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dc.contributor.authorCasier, Remi 21:09:40 (GMT) 21:09:40 (GMT)
dc.description.abstractA combination of pyrene excimer fluorescence, fluorescence blob model (FBM), and molecular mechanics optimizations (MMOs) was applied to characterize a series of pyrene-labeled polypeptides. Analysis of the fluorescence decays with the FBM yielded information on the number (Nblobexp) of amino acids (aa’s) contained within the volume of a blob and the rate constant (kblob) at which two aa’s labeled with pyrene encountered one another inside a blob. The Nblobexp value was used as a structural parameter which was compared to the Nblobtheo value obtained from MMOs conducted on constructs of pyrene-labeled polypeptides to determine the conformation adopted by the rigid polypeptides in solution. The relationship that exists between Nblobexp and macromolecular conformation was established by using a series of pyrene-labeled homopolypeptides, namely poly(L-glutamic acid) (PLGlu), poly(D,L-glutamic acid) (PDLGlu), and poly(L-lysine) (PLL). The coiled conformations of PDLGlu and PLL yielded the smallest blob sizes, and thus the smallest Nblobexp values, due to their elongated conformation on the length-scale of a blob. Nblobexp was found to be significantly larger, when PLGlu and PLL adopted an alpha-helical conformation, indicating that the blob size was directly related to conformational density. This information was then used to identify the unknown conformation of PLGlu in DMSO and determine the interhelical distance in bundles of PLL alpha-helices. To study the effect of ionic interactions, the protonated and deprotonated forms of PDLGlu and PLGlu were compared. Nblobexp was found to remain constant, indicating that the temporal window provided by an excited pyrene was sufficient to study the rigid polypeptides even when their dynamics were slowed by the repulsion of like charges. Next, the effect that the aa sequence had on Nblobexp and the internal dynamics (kblob×Nblobexp) of a coiled polypeptide was investigated. To do this, a series of pyrene-labeled copolypeptides were synthesized through the ring opening polymerization of the N carboxyanhydride monomers obtained from racemic mixtures of glutamic acid and either glycine, alanine, or carbobenzyloxylysine (Lys(Z)) to yield PGlyGlu, PAlaGlu, and PLys(Z)Glu, respectively. Both Nblobexp and kblob×Nblobexp increased with decreasing aa’s side chain size (SCS). This indicated that the reduced steric hindrance generated by the smaller SCSs increased the internal dynamics and conformational freedom of the polypeptides. The effect, that the degree of comonomer incorporation had on the chain dynamics and internal density of polypeptides, was determined with a series of PAlaGlu samples prepared with alanine contents between 24 and 58 mol%. The constant Nblobexp value obtained with these samples suggested that the blob size was independent of the comonomer composition and instead depended only on the presence of a few small aa’s. Lastly, the relationship between Nblobexp and the side chain length (SCL) linking pyrene to the polypeptide was determined using a series of PDLGlu and PLL samples adopting a coiled conformation. This allowed for the quantitative determination of the contribution of the pyrenyl label to Nblobexp. After correcting for its contribution and taking into account the effect of SCS and SCL on Nblobexp, a program was implemented to estimate the blob size of each aa depending on the aa sequence in a heterogeneous polypeptide, such as a protein. This program was employed to determine the folding time of 145 proteins segmented into blobs. Comparison of the calculated and experimental folding times yielded a correlation coefficient of 0.73, demonstrating the ability of blob-based approaches, such as the ones described in this thesis, to predict the folding time of proteins. In summary, this thesis has introduced a novel blob-based approach to predict the folding time of proteins based on parameters that can be determined experimentally from the use of pyrene excimer fluorescence and racemic polypeptides. It opens an alternate path toward developing a better understanding for proteins on how to fold graciously (C. Levinthal).en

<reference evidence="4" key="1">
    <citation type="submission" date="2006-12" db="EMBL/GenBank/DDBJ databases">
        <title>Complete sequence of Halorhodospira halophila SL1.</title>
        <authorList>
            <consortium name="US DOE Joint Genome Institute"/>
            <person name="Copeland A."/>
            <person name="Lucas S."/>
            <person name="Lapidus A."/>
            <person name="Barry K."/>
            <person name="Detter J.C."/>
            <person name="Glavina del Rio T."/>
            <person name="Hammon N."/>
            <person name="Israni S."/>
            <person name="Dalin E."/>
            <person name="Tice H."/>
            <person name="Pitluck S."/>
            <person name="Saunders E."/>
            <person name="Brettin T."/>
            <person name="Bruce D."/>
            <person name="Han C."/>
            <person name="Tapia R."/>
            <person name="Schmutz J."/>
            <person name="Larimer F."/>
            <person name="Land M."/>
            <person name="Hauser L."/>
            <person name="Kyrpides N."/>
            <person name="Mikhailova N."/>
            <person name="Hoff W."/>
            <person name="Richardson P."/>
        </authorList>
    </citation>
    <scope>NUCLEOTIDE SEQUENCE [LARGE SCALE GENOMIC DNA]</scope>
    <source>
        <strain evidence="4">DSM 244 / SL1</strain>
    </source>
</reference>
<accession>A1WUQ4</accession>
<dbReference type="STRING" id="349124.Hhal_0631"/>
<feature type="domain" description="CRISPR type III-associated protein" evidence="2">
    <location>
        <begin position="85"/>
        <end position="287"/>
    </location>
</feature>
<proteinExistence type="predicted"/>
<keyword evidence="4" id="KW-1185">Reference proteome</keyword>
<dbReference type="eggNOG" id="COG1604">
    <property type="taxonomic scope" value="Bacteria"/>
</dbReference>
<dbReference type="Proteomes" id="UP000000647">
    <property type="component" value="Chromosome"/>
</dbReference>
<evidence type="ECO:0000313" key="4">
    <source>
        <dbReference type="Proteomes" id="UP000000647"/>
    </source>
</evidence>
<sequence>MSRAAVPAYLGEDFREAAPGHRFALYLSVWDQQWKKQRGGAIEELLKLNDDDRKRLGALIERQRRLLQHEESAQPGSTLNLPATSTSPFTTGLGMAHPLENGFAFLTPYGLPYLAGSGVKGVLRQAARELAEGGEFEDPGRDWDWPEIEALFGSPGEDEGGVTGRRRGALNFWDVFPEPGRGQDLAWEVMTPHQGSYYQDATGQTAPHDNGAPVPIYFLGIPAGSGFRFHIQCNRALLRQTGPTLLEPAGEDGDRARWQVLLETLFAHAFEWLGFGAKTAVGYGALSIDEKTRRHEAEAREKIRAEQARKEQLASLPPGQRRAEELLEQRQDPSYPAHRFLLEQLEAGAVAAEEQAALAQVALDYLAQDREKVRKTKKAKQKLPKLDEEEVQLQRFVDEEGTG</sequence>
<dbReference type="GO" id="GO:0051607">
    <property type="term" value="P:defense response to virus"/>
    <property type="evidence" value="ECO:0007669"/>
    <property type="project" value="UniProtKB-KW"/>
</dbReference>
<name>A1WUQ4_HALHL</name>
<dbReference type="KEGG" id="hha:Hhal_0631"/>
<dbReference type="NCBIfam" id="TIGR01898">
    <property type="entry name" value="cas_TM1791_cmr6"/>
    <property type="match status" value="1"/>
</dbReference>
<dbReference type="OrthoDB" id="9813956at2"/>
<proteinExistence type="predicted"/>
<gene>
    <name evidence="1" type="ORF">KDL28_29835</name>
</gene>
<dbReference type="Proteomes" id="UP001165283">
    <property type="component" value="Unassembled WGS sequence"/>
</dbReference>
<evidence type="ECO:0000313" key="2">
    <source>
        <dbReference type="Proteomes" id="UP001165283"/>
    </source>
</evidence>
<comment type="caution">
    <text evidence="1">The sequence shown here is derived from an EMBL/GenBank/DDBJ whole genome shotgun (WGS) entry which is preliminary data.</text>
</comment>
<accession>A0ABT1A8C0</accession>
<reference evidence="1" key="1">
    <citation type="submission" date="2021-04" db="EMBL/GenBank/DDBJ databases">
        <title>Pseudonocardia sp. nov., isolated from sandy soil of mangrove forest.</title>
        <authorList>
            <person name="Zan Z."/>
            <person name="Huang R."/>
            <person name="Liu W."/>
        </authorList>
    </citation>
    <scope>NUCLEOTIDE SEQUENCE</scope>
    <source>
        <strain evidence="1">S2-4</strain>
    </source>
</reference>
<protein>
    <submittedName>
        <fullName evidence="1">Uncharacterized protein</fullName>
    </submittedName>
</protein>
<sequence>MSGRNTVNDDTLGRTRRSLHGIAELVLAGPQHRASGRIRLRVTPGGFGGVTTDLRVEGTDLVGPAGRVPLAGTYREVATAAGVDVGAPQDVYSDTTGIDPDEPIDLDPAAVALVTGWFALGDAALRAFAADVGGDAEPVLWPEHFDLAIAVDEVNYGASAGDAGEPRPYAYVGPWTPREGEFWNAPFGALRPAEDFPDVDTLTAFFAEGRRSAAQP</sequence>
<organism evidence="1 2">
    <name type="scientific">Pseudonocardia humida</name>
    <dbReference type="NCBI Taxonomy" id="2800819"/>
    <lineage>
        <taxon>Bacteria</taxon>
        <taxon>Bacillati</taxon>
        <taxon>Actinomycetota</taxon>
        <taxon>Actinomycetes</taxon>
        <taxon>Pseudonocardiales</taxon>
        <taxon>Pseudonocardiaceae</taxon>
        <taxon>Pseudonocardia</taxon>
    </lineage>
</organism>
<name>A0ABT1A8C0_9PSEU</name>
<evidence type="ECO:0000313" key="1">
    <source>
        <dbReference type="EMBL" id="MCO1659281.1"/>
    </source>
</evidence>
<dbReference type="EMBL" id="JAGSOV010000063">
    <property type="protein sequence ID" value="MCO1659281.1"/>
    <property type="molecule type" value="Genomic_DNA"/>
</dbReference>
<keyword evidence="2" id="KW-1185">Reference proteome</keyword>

dc.publisherUniversity of Waterlooen
dc.subjectpolypeptide dyanmicsen
dc.subject.lcshPyrene (Chemical)en
dc.titleThe Structure and Internal Dynamics of Polypeptides Probed with Pyrene Excimer Fluorescenceen
dc.typeDoctoral Thesisen
dc.pendingfalse of Waterlooen
uws-etd.degreeDoctor of Philosophyen
uws.contributor.advisorDuhamel, Jean
uws.contributor.affiliation1Faculty of Scienceen

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